Three famous examples from sonata literature in one CD: classical awareness of form intersects with romantic and revolutionary impetuousness, and this is where Elly Ney’s irresistible Beethoven becomes an occasion to celebrate.
Elly Ney, piano
The task of unravelling the secrets that give nicknames to certain works of art and condemn others no less meaningful to an existence in the penumbra of public awareness would be worth a study in its own right. For example, would Beethoven’s Sonata in C sharp minor op. 27 no. 2 have acquired the same status if someone in a mood of lyrical exuberance had not attached the pretty name “Moonlight” to it? And why did its companion piece, the no less fascinating Fantasy Sonata in E flat major, not rise to equal pre-eminence? And would the middle of the three op. 31 sonatas have risen above its sisters to right and left if Beethoven’s over-zealous pupil Anton Schindler had not seized upon a chance remark of Beethoven’s and suggested that the sonata was a depiction of Shakespeare’s Tempest?
The Waldstein Sonata, that unlikely near-contemporary of the fourth symphony and of the disconcertingly concise but untitled Sonata in F major op. 54, is the only one whose title is fully justified, because its dedicatee was the composer’s noble patron, Count Waldstein. And the name says nothing about the work’s content.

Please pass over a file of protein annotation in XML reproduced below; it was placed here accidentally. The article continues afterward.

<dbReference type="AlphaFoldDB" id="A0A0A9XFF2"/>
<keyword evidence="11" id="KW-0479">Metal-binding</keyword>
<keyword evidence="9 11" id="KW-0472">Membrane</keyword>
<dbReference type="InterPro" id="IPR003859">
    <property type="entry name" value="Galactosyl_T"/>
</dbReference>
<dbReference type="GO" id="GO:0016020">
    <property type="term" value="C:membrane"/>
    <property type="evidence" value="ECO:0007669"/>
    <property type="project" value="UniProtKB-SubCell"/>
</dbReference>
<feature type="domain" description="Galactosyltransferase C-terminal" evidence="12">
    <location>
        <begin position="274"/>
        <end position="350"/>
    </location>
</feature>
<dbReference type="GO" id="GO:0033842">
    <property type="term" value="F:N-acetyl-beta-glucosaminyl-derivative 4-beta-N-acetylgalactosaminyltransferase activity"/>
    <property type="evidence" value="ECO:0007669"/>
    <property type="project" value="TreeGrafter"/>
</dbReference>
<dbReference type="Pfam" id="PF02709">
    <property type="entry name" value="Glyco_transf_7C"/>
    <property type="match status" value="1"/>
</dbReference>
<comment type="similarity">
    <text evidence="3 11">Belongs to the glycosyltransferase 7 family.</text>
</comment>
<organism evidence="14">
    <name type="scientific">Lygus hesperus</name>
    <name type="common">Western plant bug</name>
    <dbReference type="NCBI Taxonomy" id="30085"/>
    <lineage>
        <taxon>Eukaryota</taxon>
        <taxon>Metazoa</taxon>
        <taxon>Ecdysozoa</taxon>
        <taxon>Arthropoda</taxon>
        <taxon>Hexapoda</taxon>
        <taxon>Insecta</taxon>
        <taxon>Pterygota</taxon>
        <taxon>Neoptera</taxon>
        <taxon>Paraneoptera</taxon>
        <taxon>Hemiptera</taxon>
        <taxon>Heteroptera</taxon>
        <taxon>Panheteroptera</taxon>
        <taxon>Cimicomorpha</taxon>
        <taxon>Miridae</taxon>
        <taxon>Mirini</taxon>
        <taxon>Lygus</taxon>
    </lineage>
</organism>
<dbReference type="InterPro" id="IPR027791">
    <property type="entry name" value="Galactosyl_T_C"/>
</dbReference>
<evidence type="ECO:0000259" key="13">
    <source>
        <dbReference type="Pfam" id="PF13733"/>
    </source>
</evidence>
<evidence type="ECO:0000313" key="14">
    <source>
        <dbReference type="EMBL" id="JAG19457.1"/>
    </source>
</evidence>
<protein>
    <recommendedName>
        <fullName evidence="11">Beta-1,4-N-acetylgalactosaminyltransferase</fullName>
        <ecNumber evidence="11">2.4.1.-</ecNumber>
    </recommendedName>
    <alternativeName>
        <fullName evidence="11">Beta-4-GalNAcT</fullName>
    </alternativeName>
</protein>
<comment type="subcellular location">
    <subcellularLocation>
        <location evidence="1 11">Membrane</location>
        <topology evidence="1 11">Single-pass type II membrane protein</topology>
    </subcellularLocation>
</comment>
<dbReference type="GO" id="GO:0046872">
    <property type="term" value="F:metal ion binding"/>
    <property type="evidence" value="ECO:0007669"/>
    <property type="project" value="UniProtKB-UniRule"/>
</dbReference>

Fortunately Elly Ney, despite her ultra-romantic temperament, was not one of those Beethoven interpreters who allow themselves to be sidetracked by trivial details of this kind. Extra-musical content, even perhaps programmes, are far less important to her in the performance of these top audience favourites than exploring what the composer says in and between the notes – about life, existence and the universe in all its colourful variety.
Ludwig van Beethoven (1770-1827)
Sonata No. 14 in C sharp minor, op. 27,2 ” Moonlight Sonata ”
 I Adagio sostenuto 7:29
 II Allegretto – Trio 2:14
 III Presto agitato 8:20
Sonata No. 17 in D minor, op 31,2 “The Tempest”
 I Largo – Allegro – Adagio 9:05
 II Adagio 8:30
 III Allegretto 6:54
Sonata No. 21 in C major, op. 53 ” Waldstein Sonata”
 I Allegro con brio 11:52
 II Introduzione: Adagio molto 4:08
 III Rondo: Allegro moderato – Prestissimo 9:43